Gendering ‘Bare Life’: Marlene Streeruwitz’s Novels Kreuzungen. and Entfernung.

Natalia Dudnik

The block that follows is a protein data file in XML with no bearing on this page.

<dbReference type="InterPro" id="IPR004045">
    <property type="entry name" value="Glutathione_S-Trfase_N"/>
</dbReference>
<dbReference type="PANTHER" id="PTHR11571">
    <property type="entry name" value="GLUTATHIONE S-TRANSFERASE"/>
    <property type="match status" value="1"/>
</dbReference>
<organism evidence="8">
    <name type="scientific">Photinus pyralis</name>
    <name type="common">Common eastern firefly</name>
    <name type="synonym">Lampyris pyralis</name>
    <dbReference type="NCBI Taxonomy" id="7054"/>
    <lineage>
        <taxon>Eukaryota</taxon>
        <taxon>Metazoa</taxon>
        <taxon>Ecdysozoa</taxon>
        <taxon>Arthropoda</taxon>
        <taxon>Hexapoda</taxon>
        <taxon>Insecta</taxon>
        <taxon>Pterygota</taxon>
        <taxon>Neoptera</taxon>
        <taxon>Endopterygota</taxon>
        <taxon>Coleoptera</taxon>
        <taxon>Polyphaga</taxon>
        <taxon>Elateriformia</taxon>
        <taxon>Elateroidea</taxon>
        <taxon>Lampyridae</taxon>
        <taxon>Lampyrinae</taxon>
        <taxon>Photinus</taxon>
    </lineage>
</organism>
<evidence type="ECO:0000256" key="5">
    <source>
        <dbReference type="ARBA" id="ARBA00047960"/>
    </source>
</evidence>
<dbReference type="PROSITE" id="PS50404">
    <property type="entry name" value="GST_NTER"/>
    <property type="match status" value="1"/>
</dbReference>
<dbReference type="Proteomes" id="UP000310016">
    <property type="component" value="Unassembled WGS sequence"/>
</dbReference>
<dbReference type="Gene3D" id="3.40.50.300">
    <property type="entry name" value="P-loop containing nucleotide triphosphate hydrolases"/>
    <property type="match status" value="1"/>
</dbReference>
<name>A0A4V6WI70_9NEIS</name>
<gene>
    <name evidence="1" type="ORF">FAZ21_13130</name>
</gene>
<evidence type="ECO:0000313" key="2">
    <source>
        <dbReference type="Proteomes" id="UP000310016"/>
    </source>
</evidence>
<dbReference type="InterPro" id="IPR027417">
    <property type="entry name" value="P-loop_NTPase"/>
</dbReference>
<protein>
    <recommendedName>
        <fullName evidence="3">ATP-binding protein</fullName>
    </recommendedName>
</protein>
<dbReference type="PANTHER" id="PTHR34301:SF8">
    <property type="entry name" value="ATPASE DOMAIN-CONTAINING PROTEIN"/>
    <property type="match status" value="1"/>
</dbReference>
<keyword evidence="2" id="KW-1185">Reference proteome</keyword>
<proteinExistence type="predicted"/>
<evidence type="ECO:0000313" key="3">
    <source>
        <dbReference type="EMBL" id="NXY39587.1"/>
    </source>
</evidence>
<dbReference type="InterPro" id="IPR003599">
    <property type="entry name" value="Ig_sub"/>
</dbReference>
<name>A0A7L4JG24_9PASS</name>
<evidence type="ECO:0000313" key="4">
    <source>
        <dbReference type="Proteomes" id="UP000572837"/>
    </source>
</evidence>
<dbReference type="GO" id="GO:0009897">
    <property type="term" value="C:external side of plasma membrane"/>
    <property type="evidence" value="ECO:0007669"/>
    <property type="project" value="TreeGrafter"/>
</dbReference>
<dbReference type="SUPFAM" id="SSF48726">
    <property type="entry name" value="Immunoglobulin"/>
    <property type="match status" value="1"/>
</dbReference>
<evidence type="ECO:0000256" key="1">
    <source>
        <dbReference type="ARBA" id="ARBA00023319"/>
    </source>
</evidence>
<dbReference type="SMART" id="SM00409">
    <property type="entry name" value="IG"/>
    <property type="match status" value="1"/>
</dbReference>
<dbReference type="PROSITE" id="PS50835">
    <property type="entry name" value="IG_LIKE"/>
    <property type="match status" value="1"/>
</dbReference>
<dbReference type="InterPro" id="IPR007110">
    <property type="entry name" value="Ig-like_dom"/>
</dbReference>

The novels by the Austrian writer and public intellectual Marlene Streeruwitz— Kreuzungen (2008) and Entfernung (2006)—are both in tune with and imply criticism of the concepts of ‘bare life,’ the sovereign, and homo sacer examined by the Italian political philosopher Giorgio Agamben. This article explores the gender aspect of ‘bare life,’ which has been absent from Agamben's work, through the prism of Streeruwitz's novels that provide male and female views on ‘bare life’: while Kreuzungen is narrated from the perspective of an extremely rich middle-aged man, Entfernung features an aging woman in a situation of loss. I argue that the male and female characters—Max and Selma— have opposite visions of ‘bare life.’ The relationship to one's own ‘bare life,’ as presented by Streeruwitz, is a political one and can be constructed in terms of ownership and repression, or cooperation and corporeality. The latter has the potential to dissolve sociocultural hierarchies such as the mind/body dualism and open new insights into political consciousness and agency. (ND)

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